More than opportunities to experience great cuisine, explore the landscape, or learn about plants and animals; these 22 new and highlighted experiences give locals and visitors the opportunity to immerse in traditional cultural teachings with skilled Indigenous guides. As one of the fastest-growing tourism sectors in Canada, the Indigenous Tourism Association of Canada (ITAC) shares 22 Indigenous tourism experiences to look forward to in 2022.
1. Stay in the new 40-room boutique lodge on the banks of the North Saskatchewan River and discover the rich history of the Métis People in Smoky Lake, Alberta. Visitors to Métis Crossing can also tour the new wildlife park called Visions, Hopes, and Dreams at Métis Crossing, which features sacred species including white bison and white elk.
2. Celebrate Indigenous culture at Madahoki Farms – the new home for a series of seasonal celebrations and the brick and mortar location of the Indigenous Marketplace. The farm recently provided refuge to four Ojibway spirit horses, the only existing breed of horse developed by Indigenous Peoples in Canada.
3. Feast on the ‘Best World Cuisine” at Kūkŭm Kitchen, soon to re-open in Toronto. Chef Joseph Shawana, the force behind the high-end Indigenous restaurant, will also be introducing a new Indigenous food festival in Toronto in the summer of 2022.
4. Learn about the ancient petroglyphs recently uncovered by a roaming herd of bison at the newly expanded Wanuskewin Heritage Park in Saskatoon, Saskatchewan. Walk the new trails and explore the landscape that’s been continuously inhabited by Plains People for 6,000 years.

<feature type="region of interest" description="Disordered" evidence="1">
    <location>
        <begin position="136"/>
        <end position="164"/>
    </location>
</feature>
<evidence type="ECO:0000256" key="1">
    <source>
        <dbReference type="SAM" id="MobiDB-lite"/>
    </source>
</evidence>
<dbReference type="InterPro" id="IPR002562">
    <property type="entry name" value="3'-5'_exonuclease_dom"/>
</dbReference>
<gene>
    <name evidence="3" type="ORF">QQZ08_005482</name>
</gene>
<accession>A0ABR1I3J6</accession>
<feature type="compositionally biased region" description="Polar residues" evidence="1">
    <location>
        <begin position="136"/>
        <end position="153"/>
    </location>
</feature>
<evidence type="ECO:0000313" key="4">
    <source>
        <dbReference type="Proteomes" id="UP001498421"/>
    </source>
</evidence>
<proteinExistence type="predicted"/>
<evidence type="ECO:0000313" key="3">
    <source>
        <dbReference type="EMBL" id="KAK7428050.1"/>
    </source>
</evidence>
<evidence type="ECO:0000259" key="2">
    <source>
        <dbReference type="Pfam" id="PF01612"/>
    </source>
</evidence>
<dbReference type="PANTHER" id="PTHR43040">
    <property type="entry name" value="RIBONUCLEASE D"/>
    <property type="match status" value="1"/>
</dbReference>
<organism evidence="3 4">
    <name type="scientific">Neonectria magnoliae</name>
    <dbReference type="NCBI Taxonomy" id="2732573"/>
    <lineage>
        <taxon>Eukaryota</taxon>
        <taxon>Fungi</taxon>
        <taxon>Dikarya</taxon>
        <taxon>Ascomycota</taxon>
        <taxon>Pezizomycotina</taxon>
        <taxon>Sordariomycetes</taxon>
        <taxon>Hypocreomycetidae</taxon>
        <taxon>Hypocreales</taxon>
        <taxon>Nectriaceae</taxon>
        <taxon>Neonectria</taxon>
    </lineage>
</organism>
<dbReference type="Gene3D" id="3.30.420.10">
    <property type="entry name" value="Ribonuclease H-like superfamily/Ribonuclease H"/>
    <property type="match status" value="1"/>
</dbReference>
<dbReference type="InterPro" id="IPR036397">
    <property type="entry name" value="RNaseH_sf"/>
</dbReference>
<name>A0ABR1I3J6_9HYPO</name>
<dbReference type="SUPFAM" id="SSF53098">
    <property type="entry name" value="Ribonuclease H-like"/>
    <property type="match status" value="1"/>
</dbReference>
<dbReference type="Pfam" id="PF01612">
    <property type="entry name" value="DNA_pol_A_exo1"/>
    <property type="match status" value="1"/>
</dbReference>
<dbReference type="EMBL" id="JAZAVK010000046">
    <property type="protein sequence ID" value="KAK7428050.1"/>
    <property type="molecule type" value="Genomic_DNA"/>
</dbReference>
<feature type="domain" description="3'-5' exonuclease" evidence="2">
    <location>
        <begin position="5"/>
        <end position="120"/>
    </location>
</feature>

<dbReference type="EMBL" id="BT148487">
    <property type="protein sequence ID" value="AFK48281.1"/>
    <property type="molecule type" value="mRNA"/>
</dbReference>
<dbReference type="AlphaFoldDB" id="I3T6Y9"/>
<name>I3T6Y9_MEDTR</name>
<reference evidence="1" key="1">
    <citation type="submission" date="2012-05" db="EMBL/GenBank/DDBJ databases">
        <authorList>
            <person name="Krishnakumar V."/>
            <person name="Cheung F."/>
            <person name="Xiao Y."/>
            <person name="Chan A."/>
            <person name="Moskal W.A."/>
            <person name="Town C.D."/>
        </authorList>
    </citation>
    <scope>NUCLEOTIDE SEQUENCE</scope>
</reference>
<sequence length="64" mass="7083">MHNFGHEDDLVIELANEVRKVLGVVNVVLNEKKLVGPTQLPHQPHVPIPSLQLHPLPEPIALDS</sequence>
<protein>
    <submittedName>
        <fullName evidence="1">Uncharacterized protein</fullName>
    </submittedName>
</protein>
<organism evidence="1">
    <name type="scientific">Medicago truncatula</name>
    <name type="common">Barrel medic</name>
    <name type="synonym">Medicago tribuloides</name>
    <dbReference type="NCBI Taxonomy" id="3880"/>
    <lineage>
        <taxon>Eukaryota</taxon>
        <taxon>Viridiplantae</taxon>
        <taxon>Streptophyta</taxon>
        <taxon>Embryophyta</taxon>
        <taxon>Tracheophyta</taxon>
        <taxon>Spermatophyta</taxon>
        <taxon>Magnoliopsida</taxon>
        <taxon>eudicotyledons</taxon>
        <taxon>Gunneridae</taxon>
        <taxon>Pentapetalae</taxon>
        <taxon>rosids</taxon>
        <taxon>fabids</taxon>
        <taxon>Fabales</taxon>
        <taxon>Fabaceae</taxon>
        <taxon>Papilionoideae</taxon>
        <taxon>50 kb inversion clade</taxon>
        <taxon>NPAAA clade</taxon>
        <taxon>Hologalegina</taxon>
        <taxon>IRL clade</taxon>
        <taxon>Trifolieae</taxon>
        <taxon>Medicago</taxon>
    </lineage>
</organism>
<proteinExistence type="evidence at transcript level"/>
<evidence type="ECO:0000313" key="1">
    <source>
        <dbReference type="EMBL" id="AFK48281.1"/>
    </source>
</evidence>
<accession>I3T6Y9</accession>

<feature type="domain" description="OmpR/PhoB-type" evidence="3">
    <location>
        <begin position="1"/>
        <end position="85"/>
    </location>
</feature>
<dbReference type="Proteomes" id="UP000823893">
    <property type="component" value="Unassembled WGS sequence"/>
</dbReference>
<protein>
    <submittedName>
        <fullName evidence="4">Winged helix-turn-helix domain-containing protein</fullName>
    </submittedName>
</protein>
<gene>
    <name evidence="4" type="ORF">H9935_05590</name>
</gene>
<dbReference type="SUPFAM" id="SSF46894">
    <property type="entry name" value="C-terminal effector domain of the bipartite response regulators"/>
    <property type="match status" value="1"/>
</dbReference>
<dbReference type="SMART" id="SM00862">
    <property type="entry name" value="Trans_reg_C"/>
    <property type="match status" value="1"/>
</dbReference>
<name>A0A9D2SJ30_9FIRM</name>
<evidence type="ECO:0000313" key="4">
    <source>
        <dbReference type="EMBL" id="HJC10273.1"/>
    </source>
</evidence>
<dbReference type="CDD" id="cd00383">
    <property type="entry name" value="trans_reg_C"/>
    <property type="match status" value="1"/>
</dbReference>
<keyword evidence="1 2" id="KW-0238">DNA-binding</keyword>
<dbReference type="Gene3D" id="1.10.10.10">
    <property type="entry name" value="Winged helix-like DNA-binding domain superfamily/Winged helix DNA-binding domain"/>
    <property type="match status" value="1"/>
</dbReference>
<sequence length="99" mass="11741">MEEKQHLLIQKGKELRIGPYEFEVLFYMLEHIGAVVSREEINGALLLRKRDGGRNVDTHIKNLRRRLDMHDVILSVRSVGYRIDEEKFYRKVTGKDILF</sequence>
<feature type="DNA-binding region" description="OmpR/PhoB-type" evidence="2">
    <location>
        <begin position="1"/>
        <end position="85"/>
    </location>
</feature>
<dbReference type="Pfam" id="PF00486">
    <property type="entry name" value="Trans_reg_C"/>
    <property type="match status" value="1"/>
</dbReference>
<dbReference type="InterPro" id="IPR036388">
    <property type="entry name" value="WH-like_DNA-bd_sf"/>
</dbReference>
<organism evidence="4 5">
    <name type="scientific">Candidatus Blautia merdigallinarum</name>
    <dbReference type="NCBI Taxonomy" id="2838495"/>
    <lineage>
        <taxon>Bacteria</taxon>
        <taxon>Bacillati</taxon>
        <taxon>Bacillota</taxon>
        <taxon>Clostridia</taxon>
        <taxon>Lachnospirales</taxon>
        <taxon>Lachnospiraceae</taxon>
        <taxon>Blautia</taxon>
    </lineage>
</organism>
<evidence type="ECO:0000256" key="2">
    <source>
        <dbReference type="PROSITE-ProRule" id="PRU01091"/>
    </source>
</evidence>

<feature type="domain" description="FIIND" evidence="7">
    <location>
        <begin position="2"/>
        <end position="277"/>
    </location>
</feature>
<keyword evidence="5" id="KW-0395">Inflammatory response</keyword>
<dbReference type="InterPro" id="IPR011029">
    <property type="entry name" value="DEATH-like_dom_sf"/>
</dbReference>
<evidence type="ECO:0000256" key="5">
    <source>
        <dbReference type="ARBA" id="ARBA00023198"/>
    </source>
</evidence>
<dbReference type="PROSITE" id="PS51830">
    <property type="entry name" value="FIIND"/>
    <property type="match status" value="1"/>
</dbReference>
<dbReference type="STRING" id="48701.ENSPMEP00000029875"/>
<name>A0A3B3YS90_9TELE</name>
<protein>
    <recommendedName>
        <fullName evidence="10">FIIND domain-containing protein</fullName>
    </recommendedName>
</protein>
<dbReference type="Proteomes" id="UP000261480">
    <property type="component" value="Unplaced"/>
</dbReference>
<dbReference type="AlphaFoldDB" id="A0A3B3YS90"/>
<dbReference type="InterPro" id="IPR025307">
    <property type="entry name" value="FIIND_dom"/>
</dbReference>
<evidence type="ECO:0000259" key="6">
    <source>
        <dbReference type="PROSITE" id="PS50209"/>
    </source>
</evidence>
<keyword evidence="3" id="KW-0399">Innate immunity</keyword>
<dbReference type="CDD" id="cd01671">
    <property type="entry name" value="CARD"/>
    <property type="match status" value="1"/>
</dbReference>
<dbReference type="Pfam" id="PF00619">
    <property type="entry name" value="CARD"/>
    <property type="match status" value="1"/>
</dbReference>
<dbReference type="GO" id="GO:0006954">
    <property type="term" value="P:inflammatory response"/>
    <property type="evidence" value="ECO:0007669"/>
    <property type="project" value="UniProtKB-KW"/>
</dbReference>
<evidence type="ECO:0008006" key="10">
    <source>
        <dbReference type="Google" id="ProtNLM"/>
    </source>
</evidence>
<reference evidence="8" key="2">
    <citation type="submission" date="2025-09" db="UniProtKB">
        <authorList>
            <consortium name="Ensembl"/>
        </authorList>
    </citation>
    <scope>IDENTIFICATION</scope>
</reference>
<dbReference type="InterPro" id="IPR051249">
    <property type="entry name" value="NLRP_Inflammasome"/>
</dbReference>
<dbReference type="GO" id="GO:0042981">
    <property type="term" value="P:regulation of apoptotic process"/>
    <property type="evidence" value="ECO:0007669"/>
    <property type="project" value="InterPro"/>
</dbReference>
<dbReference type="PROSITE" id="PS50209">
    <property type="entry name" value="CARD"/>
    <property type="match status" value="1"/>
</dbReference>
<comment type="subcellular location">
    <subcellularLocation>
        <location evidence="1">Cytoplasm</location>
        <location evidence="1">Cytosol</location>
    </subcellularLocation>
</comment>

5. Spot whales and grizzly bears while learning about the Indigenous culture of the Kwakwaka’wakw People, who have resided in the islands off of Campbell River, British Columbia since time immemorial. Coastal Rainforest Safaris will expand its day-trip offerings with the opening of a cultural wilderness camp in 2022.
6. Discover Nibiischii, meaning “Land of Water,” a breathtaking wildlife preserve of boreal forests, lakes, and rivers near Mistissini, Québec. Managed by the Cree Nation, anglers and adventurers can stay in campsites, floating cabins, or at a prospector’s camp.
7. Explore Songees culture in Victoria, British Columbia. Sample a salmon bannock burger from the food truck, purchase traditional or contemporary art or take a walking or canoe tour with a Songhees cultural guide.
8. Listen to legends of the Cree People with Warrior Women, mother and daughter duo Matricia and Mackenzie Brown in Jasper, Alberta. Experiences include a plant medicine walk (virtual or in-person) and a fireside chat. Visit their new online store for handmade mittens, moccasins, and artwork.
9. Witness a traditional Pow Wow this summer; a celebration of community spirit through song, dance, and cultural foods with the people of Three Fires Confederacy on Wikwiimekong Unceded Territory on Manitoulin Island, Ontario. Celebrating 61 years since the revitalization of their culture, the community offers a variety of tourism experiences and recently launched an online gift shop.
10. Promote healing at Aurora Village, Yellowknife, Northwest Territories. While the NWT is closed to visitors, Aurora village has transformed into a wellness centre that uses Dene values and traditions to help guests heal from traumatic experiences including residential schools or the Sixties Scoop.
11. Make a custom Mi’kmaq basket, experience a smudging ceremony or explore an authentically constructed wigwam, longhouse and sweatlodge at Elsipogtog Mi’kmaq Cultural Center, New Brunswick.
12. Visit the traditional territory of the Homalco First Nation in Bute Inlet with Homalco Wildlife and Cultural Tours. The 20-year-old company is opening the new Homalco Adventure Centre in Campbell River, launching two new tour vessels and introducing a new Whales, Wildlife and Culture tour.